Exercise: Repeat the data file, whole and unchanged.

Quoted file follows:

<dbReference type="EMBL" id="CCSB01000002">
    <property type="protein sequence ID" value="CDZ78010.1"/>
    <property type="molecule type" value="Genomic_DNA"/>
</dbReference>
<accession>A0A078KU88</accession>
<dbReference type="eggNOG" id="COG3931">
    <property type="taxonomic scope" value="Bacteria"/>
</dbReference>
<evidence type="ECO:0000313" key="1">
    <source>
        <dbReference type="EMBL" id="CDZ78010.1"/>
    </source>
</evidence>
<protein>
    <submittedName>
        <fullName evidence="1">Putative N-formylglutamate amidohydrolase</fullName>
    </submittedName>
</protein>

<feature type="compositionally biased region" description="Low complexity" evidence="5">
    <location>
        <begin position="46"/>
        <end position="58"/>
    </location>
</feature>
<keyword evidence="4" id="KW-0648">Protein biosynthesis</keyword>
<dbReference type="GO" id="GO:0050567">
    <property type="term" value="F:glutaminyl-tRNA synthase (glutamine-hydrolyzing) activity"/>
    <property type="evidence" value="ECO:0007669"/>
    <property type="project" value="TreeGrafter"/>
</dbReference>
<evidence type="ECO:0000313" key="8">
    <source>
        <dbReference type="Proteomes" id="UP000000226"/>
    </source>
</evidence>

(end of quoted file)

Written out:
<dbReference type="EMBL" id="CCSB01000002">
    <property type="protein sequence ID" value="CDZ78010.1"/>
    <property type="molecule type" value="Genomic_DNA"/>
</dbReference>
<accession>A0A078KU88</accession>
<dbReference type="eggNOG" id="COG3931">
    <property type="taxonomic scope" value="Bacteria"/>
</dbReference>
<evidence type="ECO:0000313" key="1">
    <source>
        <dbReference type="EMBL" id="CDZ78010.1"/>
    </source>
</evidence>
<protein>
    <submittedName>
        <fullName evidence="1">Putative N-formylglutamate amidohydrolase</fullName>
    </submittedName>
</protein>

<feature type="compositionally biased region" description="Low complexity" evidence="5">
    <location>
        <begin position="46"/>
        <end position="58"/>
    </location>
</feature>
<keyword evidence="4" id="KW-0648">Protein biosynthesis</keyword>
<dbReference type="GO" id="GO:0050567">
    <property type="term" value="F:glutaminyl-tRNA synthase (glutamine-hydrolyzing) activity"/>
    <property type="evidence" value="ECO:0007669"/>
    <property type="project" value="TreeGrafter"/>
</dbReference>
<evidence type="ECO:0000313" key="8">
    <source>
        <dbReference type="Proteomes" id="UP000000226"/>
    </source>
</evidence>